Guest Column: Sanitary ‘upgrades’ can be costly, ineffective

Environmental groups on the East End have recently been responsible for a concerted effort to push municipalities on the upgrading of existing sanitary systems. One recent letter to The Suffolk Times included some phrases that have been used lately by people regarding pollution in our creeks, such as “under-performing septic systems” and “upgrading our sanitary systems.”

I have lived in Southold since 1974 and I am as concerned about the quality of our surface waters as the environmental groups. That letter asks the reader to “push the Town Board into action,” but just what action is it asking the Town Board to take with our sanitary systems?

The majority of the sanitary systems on the North Fork are on-site subsurface wastewater disposal. These typical home systems require a one-time installation expense, as well as periodic pumping. These subsurface systems, even when compliant with Suffolk County requirements, do not remove nitrates from the effluent.

We also have one sewage treatment plant in town, in Greenport, that services the specific area of Greenport Village.

I do not know the definition of “under-performing,” but if all on-site home sanitary systems are to be upgraded, we must assume that they will be upgraded to current Suffolk County Health Department standards. As an engineer, I am intimately knowledgeable of the steps required for a sanitary system upgrade and the costs involved.

The following are only some of what the process involves.

• Surveys to locate all details of the property and system.

• Test boring to evaluate soil conditions and depth to groundwater.

• Engineering inspection and design fees.

• Construction to remove and replace existing sanitary system.

• Landscaping costs for bringing a property back to its original condition.

The cost to the homeowner for upgrading a substandard, “underperforming” sanitary system for a 3- to 4-bedroom home would be in the range of $10,000 to $18,000. That does not include a concrete retaining wall, if required by grading.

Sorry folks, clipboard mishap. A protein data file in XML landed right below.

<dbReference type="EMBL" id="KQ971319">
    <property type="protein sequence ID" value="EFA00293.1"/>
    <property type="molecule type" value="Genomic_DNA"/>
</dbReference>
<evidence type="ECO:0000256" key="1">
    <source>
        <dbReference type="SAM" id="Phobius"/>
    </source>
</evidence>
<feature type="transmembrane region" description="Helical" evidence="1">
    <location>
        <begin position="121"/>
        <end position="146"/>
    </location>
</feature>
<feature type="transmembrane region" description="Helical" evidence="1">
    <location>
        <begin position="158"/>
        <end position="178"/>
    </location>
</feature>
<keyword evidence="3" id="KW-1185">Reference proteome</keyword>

Even if all homeowners close to surface waters made this sanitary upgrade, there is no proof that this would solve any surface water problems. Existing sub-surface sanitary systems that are compliant with Suffolk County Health Department requirements do not remove nitrates. They may become more efficient in removing other contaminants but any upgrade will not remove nitrates.

Another option being considered is small-package sewage treatment plants used in communities adjacent to surface waters. These plants would be denitrification plants. Let’s look at the costs for these small cluster sanitary systems.

I live in the older community of Founder’s Estates, which we can use as an example. This is a community of about 150 quarter- and half-acre lots adjacent to Town Creek. If we use the standard of 300 gallons per day for a sanitary flow we get 45,000 gallons per day needed for the size of the sewage treatment plant. If we could find a place to put the package sewage treatment, construction costs for the plant would be $8.25 million. The cost for each homeowner in Founder’s Estates would be $55,000. The annual operating cost for homeowners would be about $1,600, which would be added to each homeowner’s tax bill every year.

There are experimental package plants that remove nitrogen and are about 1/3 less costly to build; however, these experimental sanitary systems have not been approved by any municipality at the present time. There is a very good report regarding sanitary system costs — “Understanding the Cost Factors of Wastewater Treatment and Disposal” — that was prepared this year by the Cape Cod Commission in Massachusetts. Cape Cod is very much like the East End of Long Island in its topography and soil conditions. The costs noted in that report are in line with what I have noted here. There may be solutions to the problems of surface water pollution. Some technology is not here yet and we may need to wait for that to come. It is important that the financial burden to the citizens of the town is considered when evaluating requirements to upgrade existing sanitary systems.

Joseph Fischetti is a licensed professional engineer of 40 years and is board certified in structural engineering. He runs a private practice in Southold providing civil and structural engineering.